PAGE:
Democracy Transformed: Perceived Legitimacy of the Institutional Shift from Election to Random Selection of Representatives


While democracy remains a firmly-held ideal, the present state of electoral democracy is plagued by growing disaffection. As a result, both scholars and practitioners have shown considerable interest in the potential of random selection as a means of selecting political representatives. Despite its potential, deployment of this alternative is limited by concerns about its perceived legitimacy. Drawing on an inductive analysis of the replacement of elections with random selection in two student governments in Bolivia, we explore stakeholders’ perceptions of the legitimacy of random selection by investigating both their overall support for randomly selecting representatives as well as the views that inform this support. Overall, we find that random selection is indeed accepted as a legitimate means of selecting representatives, with stakeholders broadly preferring random selection and recommending its use in other schools—views which are informed by a critical assessment of random selection’s relative merits. Moreover, we find that perceptions may be affected by contextual factors that extend beyond individuals’ own values. Our findings thus contribute to work on random selection, its contextual embeddedness, and on the values underpinning democratic structures.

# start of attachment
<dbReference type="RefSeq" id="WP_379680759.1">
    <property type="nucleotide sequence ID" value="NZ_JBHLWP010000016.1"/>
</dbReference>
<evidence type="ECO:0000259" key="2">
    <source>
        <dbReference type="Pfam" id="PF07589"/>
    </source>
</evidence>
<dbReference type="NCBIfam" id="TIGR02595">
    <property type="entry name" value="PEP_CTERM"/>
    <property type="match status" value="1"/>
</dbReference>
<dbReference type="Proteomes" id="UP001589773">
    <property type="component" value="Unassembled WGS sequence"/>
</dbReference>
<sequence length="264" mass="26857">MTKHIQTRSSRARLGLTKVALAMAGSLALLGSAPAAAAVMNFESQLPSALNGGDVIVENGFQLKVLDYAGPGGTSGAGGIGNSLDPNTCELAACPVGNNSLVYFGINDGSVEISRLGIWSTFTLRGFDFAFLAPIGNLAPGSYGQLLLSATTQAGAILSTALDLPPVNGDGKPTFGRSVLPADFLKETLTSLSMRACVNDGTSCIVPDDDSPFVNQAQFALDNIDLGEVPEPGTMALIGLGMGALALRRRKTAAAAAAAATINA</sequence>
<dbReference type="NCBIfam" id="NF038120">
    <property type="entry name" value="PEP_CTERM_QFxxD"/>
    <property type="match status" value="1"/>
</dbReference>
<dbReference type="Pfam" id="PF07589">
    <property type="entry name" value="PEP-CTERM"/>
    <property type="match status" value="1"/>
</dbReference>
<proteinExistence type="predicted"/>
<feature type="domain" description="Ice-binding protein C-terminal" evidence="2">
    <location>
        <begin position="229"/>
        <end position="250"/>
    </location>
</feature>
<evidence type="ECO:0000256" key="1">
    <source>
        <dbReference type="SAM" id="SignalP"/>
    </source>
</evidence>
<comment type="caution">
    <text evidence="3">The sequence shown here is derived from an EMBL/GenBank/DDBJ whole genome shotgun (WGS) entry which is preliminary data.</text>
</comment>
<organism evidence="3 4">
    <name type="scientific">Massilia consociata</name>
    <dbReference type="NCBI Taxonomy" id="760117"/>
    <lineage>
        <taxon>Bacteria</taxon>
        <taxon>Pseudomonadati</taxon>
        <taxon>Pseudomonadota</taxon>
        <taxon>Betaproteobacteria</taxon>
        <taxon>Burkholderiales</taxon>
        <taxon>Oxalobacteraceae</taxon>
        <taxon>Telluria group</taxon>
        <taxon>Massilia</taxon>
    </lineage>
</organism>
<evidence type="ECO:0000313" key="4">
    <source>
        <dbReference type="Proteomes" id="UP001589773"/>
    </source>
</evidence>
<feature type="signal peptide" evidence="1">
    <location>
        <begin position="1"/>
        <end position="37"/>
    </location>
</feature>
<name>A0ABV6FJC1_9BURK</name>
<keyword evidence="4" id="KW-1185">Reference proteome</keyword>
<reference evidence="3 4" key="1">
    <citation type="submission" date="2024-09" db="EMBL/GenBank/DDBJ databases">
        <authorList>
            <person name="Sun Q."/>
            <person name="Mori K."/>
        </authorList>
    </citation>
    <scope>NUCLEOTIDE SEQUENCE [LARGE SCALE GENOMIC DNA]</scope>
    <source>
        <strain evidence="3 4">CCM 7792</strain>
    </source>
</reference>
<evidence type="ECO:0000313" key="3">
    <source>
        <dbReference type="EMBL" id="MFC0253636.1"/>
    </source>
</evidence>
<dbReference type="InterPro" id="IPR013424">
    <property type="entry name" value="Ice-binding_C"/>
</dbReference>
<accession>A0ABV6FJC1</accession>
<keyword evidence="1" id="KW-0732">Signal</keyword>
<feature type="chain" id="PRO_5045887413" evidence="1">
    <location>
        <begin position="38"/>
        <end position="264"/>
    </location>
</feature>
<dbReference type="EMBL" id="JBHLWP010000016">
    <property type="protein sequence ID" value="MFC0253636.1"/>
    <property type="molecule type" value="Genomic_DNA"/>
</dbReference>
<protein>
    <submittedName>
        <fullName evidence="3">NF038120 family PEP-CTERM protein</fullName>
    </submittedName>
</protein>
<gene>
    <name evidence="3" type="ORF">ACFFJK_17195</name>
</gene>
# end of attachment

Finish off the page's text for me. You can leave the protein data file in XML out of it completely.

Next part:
legitimacy, demarchy, democracy, sortition, Random selection

How to Cite

Pek S. & Kennedy J. & Cronkright A., (2018) “Democracy Transformed: Perceived Legitimacy of the Institutional Shift from Election to Random Selection of Representatives”, Journal of Public Deliberation 14(1). doi:







Simon Pek (Gustavson School of Business, University of Victoria)
Jeffrey Kennedy (Faculty of Law, McGill University)
Adam Cronkright (Democracy In Practice)



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Creative Commons Attribution 4.0


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This article has been peer reviewed.

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